Tech

LCD or Plasma?

With the trend going towards wide-screen flat panel displays for televisions, a potential buyer may have themselves confused on which type to buy and why. LCD (liquid crystal display) and plasma are the two most popular technologies. Both use different technologies to achieve the crisp, colorful images in the flat screen world.

You may ask, LCD or plasma? I am going to compare the two in order to inform those without technological smarts. There are several categories in which TV’s are typically compared. The first is viewing angle. This deals with what happens as you move further to the side of the television, no longer viewing it from the front. LCD beats plasma with a viewing angle of up to 175 degrees. The plasma TV can get viewing angles of up to 160 degrees though, so the difference is not substantial.

Available screen size is also something to consider. If you want a huge TV, plasmas come in larger sizes than LCD televisions, but the exceptionally large ones are extremely expensive and not sold for use in the home. Affordable plasma screens go up to 63 inches while that number is 45 inches for LCD’s. LCD televisions up to the size of 100 inches, competitive with the largest plasma size, are possible but also not available or affordable to the average consumer.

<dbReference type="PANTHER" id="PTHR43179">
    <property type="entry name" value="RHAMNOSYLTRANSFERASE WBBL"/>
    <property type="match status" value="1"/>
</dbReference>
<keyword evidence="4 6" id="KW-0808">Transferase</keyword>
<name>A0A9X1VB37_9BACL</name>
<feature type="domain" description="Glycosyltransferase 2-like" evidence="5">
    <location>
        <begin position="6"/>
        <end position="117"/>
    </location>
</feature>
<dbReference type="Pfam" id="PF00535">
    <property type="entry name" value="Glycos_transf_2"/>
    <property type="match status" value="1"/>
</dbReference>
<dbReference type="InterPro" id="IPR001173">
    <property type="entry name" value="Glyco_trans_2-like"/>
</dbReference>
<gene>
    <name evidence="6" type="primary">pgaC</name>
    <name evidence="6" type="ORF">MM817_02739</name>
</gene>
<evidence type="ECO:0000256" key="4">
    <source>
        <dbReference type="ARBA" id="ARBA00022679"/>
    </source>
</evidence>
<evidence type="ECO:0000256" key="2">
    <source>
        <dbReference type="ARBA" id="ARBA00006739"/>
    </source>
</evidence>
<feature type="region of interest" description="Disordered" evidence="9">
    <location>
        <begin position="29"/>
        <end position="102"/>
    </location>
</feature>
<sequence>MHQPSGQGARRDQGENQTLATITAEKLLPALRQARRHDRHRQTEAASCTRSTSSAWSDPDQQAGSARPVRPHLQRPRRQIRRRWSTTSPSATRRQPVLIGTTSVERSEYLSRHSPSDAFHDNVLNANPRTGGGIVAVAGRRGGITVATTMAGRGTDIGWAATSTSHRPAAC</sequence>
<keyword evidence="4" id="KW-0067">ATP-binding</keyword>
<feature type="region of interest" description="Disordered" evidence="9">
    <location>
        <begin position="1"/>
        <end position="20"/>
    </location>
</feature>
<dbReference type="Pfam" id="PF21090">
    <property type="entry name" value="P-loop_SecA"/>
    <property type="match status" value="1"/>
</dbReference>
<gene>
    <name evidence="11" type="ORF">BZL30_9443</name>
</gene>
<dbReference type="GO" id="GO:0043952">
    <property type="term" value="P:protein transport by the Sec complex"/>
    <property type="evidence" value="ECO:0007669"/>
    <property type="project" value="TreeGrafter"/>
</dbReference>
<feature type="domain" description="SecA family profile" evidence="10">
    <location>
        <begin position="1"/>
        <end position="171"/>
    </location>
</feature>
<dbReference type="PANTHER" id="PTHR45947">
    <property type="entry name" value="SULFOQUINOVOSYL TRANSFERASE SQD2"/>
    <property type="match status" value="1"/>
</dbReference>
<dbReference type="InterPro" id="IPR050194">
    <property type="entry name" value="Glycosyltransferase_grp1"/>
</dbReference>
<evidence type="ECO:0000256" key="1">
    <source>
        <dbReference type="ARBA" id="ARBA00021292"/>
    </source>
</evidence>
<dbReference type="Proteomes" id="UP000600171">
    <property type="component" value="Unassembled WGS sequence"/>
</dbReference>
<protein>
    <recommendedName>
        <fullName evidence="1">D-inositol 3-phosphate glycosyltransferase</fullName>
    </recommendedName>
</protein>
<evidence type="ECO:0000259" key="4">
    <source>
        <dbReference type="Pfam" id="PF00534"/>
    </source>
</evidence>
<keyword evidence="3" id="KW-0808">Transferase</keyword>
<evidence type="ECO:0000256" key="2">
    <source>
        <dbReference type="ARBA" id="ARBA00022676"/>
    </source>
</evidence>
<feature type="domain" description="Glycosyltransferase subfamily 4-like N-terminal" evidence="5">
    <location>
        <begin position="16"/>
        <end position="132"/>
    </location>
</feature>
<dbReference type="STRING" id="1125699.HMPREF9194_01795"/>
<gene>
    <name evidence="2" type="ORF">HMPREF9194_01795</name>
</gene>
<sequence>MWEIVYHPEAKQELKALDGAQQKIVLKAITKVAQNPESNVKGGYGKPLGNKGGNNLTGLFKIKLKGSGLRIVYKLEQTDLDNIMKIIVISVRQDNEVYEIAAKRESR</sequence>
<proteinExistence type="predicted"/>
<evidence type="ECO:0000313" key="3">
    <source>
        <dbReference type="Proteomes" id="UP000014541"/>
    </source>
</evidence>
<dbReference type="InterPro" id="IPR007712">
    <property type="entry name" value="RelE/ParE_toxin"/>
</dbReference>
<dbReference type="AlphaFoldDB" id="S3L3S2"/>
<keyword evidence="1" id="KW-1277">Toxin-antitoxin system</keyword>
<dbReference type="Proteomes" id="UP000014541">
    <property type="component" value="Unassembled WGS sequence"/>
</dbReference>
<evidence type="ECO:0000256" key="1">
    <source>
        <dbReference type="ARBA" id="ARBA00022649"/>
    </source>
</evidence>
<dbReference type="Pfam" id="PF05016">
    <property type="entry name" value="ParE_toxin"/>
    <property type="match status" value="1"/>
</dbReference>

Another factor is screen refresh rate, which is how quickly the monitor handles rapid movements onscreen. LCD and plasma technologies are very close here, though plasma has a slight advantage.

Brightness and contrast is a big issue when comparing plasma and LCD displays. Plasma TV’s have a slightly higher level of contrast while LCD TV’s appear brighter and reflect less light. The difference between the two technologies is not especially noticeable and they are on a fairly equal playing field.

When it comes to unit weight, LCD televisions are the clear choice. Plasma screens are heavy and often need extra support when mounted on a wall. LCD TV’s are thinner and lighter, also using less power. Plasmas also are very fragile, making the installation process more difficult.

Plasma televisions can suffer from screen burn-in caused by static images. After extended periods of time, the image can leave a permanent after-image on the screen. Recent technologies have aimed to reduce this phenomenon. Plasma displays can also be affected in high altitudes due to stress put on the gas in the pixels.

Some say that LCD is the way to go as the technology is ever-increasing and improving. Really, it is a personal choice. Your best bet is to go to your electronics store or browse online, look at televisions and compare prices before deciding on your next investment in home entertainment.

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